The head of the UN mission to the Democratic Republic of Congo is to leave his post.
Thousands of people have fled ethnic violence in Ituri
Top envoy William Lacy Swing will be replaced by a new special representative later in the year.
The UN mission in DR Congo has faced criticism after allegations that UN peacekeepers sexually exploited refugees in their care.
UN spokesman Fred Eckhard said Mr Swing would remain in the job for the time being to allow for a smooth transition.
Violence has flared in the turbulent north-eastern Ituri region of DR Congo, where the UN has one of its largest missions, with more than 13,000 troops.
In late February, nine Bangladeshi peacekeepers died when they were ambushed whilst on patrol in the area and, on Tuesday, 50 militiamen were killed during a UN operation against the militia in the same area.
"The secretary general noted that Mr Swing evidently had his hands full across all these fronts and would need to show strong leadership in all these areas," Mr Eckhard said.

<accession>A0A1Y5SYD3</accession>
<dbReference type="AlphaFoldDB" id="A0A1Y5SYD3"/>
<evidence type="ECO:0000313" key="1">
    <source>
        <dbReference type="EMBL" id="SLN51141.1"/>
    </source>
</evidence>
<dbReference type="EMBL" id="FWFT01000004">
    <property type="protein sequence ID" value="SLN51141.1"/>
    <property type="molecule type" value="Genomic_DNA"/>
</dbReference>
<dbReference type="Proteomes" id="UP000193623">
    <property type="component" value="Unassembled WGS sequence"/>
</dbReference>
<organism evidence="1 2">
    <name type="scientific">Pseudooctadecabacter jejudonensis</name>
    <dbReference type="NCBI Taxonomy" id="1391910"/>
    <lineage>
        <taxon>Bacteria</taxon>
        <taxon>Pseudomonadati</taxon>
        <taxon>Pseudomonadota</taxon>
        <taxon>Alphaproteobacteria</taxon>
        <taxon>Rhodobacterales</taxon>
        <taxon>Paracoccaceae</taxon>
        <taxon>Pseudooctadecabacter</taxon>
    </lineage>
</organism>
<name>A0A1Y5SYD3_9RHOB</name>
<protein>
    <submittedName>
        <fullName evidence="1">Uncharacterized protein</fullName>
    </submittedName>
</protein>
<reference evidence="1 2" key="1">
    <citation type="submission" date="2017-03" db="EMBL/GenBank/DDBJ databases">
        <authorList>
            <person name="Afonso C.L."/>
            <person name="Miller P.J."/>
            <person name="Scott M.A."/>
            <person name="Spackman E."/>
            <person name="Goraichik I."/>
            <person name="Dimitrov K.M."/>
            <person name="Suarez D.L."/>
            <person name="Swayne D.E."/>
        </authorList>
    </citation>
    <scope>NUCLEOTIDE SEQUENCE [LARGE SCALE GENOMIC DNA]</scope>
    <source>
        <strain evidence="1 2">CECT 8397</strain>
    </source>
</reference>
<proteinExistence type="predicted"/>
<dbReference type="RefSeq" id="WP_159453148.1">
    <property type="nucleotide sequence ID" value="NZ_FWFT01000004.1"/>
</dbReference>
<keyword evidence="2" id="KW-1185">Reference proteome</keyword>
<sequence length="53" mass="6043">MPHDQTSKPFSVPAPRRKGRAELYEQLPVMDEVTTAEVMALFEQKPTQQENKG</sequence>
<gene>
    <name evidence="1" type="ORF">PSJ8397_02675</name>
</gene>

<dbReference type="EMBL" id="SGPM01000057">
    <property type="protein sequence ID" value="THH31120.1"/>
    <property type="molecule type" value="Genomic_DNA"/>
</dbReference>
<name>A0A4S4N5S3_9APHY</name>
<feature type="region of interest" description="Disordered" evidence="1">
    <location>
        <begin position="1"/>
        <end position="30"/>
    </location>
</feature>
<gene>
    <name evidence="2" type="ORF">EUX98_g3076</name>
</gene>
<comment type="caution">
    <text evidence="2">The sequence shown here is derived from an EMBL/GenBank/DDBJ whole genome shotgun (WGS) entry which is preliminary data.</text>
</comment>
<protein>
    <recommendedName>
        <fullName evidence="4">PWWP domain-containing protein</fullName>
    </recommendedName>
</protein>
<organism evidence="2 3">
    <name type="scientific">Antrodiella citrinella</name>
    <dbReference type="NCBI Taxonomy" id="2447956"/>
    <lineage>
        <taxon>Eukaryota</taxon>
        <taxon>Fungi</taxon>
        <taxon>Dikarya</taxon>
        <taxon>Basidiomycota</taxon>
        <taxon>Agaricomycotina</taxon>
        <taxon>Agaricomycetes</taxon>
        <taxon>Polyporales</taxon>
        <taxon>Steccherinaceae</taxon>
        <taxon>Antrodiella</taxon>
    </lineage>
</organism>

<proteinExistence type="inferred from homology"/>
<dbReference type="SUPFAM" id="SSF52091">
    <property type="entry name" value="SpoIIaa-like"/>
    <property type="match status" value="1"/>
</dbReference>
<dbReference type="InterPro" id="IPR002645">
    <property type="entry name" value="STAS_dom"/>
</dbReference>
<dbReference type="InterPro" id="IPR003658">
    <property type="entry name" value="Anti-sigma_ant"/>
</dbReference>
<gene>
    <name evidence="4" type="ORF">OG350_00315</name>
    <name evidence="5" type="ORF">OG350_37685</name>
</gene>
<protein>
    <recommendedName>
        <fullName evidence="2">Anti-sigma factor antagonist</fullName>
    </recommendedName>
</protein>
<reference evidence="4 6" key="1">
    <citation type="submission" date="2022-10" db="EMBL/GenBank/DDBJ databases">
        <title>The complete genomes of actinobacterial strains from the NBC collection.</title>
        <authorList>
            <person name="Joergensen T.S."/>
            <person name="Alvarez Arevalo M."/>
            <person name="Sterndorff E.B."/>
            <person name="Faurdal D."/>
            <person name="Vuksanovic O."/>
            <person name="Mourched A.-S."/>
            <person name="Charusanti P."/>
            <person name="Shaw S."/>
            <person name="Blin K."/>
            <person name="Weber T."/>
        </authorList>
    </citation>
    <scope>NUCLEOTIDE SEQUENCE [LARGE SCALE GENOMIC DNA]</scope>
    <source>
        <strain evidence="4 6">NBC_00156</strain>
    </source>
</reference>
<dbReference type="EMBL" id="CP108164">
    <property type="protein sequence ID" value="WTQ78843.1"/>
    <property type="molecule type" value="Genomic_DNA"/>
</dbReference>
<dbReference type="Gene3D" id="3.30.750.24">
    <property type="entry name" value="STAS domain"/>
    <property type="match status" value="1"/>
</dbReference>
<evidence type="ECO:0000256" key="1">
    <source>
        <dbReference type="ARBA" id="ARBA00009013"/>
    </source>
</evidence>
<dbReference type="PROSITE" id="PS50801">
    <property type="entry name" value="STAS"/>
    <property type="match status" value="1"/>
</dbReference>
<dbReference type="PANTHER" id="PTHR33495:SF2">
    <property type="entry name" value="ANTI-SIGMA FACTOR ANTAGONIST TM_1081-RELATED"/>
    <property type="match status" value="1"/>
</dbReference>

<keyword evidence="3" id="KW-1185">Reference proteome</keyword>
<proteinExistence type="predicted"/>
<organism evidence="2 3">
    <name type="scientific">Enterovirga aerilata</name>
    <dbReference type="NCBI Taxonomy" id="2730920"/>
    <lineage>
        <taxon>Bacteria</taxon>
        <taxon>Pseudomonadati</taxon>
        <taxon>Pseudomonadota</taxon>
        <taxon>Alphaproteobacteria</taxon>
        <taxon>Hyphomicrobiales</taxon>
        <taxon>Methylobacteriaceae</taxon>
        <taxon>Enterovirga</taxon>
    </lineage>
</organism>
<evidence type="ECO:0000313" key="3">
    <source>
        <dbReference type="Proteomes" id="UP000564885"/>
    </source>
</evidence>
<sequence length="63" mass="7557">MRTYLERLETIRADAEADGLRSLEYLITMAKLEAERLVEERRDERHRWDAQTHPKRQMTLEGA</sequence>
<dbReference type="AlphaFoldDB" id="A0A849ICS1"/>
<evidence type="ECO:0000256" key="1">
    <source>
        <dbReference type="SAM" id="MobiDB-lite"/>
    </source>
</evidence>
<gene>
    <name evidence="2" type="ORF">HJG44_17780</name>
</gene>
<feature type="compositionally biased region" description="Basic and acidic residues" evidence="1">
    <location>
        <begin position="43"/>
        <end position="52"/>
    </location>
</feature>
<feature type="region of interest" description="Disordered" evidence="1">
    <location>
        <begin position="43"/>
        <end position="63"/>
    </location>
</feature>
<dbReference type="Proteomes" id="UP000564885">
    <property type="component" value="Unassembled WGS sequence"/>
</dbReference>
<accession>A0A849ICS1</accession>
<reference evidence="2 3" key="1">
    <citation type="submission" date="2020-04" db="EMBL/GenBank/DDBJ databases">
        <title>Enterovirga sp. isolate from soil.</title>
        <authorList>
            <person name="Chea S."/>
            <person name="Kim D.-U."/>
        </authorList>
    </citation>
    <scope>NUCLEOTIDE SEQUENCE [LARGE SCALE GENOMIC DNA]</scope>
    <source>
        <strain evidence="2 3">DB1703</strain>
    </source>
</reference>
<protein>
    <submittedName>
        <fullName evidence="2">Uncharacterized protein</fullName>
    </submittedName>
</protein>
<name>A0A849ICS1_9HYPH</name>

"They concluded that with his plate so full, this was not the moment for a sudden change of special representative," he added.
Last month, a UN team investigated 72 allegations of abuse by UN peacekeepers and civilian staff.
According to its report, published in January, 26 of these claims were substantiated and included cases of girls as young as 12 being given small sums of money or food items in exchange for sex with soldiers based around the north-eastern town of Bunia.
In response, the UN introduced a strict non-fraternisation policy, banning its peacekeepers from having sex with local people.
Six Moroccan soldiers were also arrested following the investigation.